If I had a dollar for every time someone asked me how to find a mentor, I’d likely have saved enough for my dream trip to Bora Bora. When it comes to finding the perfect professional mentor to help advance your career, there are some common mistakes young professionals make—I’ve made a few of these misguided missteps early on in my career, too.
Many young professionals have a narrow and restrictive perspective of mentorship. Even worse, their approach to mentorship is oftentimes selfish and passive. It’s an ‘I’ll wait for my mentor to find me’ approach versus actively seeking out potential mentors. Further, when they feel they cannot find the “right” person or haven’t been “chosen” by the right person, they are easily disappointed or discouraged. Remember, just because you want a mentor doesn’t mean you are ready to or deserve to have one.
If your desire is to procure an in-person mentoring relationship with a senior professional and/or executive, here are five key things you should understand before pursuing mentorship.
Mentorship is Both Horizontal and Vertical
In addition to looking up to senior executives for mentors, look to your right and your left—some of your best mentorship and advice may come from your own peer groups. Don’t let tenure distract you from gaining valuable jewels from your peers.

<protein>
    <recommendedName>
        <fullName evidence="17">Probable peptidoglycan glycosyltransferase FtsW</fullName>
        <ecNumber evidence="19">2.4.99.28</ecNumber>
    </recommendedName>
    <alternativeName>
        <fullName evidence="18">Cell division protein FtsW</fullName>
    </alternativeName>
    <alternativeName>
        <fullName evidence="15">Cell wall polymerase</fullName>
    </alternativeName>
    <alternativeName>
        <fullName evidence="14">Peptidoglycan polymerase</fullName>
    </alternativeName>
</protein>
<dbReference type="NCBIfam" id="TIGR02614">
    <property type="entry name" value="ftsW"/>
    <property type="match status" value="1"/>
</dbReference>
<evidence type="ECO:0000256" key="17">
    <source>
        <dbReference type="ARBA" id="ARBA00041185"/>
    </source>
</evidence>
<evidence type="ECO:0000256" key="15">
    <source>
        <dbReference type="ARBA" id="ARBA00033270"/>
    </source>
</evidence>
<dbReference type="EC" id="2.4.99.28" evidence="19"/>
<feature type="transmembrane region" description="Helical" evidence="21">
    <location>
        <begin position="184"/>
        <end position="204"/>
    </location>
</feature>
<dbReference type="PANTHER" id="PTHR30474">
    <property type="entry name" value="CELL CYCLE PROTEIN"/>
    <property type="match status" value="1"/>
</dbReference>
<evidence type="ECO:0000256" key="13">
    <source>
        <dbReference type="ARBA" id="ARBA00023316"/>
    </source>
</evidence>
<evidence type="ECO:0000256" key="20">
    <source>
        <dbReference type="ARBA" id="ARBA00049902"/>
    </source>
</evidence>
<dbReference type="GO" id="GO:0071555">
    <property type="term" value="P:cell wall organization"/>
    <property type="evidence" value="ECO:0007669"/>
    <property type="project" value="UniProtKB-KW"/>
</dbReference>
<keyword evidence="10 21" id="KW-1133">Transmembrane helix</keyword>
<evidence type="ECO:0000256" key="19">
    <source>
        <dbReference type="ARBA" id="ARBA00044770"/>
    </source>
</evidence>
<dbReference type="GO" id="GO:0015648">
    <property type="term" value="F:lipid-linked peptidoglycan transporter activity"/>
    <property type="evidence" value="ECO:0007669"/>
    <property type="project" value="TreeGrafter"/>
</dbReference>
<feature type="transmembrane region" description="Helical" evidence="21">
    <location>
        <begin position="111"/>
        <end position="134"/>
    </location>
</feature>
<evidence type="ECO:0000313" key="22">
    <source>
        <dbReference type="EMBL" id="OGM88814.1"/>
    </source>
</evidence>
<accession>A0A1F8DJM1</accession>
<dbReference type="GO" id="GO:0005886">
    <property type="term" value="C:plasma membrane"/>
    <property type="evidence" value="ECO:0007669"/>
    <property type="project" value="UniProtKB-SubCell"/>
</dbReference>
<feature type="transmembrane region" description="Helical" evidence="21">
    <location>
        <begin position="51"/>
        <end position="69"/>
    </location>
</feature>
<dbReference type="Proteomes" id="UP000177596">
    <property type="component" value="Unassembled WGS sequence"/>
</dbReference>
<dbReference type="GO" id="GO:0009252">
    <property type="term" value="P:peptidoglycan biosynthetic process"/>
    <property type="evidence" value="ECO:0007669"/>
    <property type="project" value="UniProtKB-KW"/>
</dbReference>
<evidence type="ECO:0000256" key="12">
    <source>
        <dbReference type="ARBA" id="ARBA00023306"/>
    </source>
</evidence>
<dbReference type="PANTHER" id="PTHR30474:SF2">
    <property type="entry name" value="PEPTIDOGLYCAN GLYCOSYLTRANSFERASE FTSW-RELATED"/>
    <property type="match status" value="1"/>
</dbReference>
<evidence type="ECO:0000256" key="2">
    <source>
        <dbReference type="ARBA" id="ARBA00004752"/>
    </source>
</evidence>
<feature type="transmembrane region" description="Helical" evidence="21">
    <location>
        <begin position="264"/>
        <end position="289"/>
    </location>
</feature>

Mentorship is Not a Shortcut to the Top
Don’t be the person who pursues a specific mentor only to ask for the shortcut, roadmap, or industry formula. Instead, look for ways to add value to your mentor’s professional life, too. Asking for connections or job referrals early on is a surefire way to sever a mentor relationship. Remember it’s about the person, not their position.
Understand Your Short- and Long-term Goals
It’s not only frustrating for a mentor but also wasteful if you are confused about what you need; get clear about your objectives.
Mentors Are Not Perfect
It’s important that you pick a mentor with similar core values and expectations. Make sure you are highly aligned on things like timeliness, communication, and commitment.
Mentorship is Not a Life Vest
As founder and CEO of curlBOX, Myleik Teele says, mentorship is not a life vest. You should not treat mentors as life preservers for your career. The relationship should not only be reciprocal, but mutually beneficial. You may not have the same depth of career experience to offer, but maybe you have insights on the up-and-coming technology you could share, for instance. And paying for a meal with your mentor as a demonstration of appreciation wouldn’t hurt either.
The value of a good mentor is priceless. In fact, a Management Mentors survey found that 80% of the CEOs it polled had mentors; and they attributed their access to insider knowledge, power, and fast-tracked careers to having mentors. Many claimed that achieving the same without having mentors would’ve been much harder if not impossible otherwise.
While an in-person mentorship relationship is ideal, you can also find some non-traditional mentoring gems from the likes of coaching professionals, blogs, podcasts, books, conferences, masterminds, and even social media.
Toni is the CEO & founder of The Corporate Tea, an online resource that provides unfiltered advice to help professionals navigate their careers. Toni is a career strategist & HR blogger with over a decade of experience in corporate America. For more insights and advice, follow her @thecorporatetea.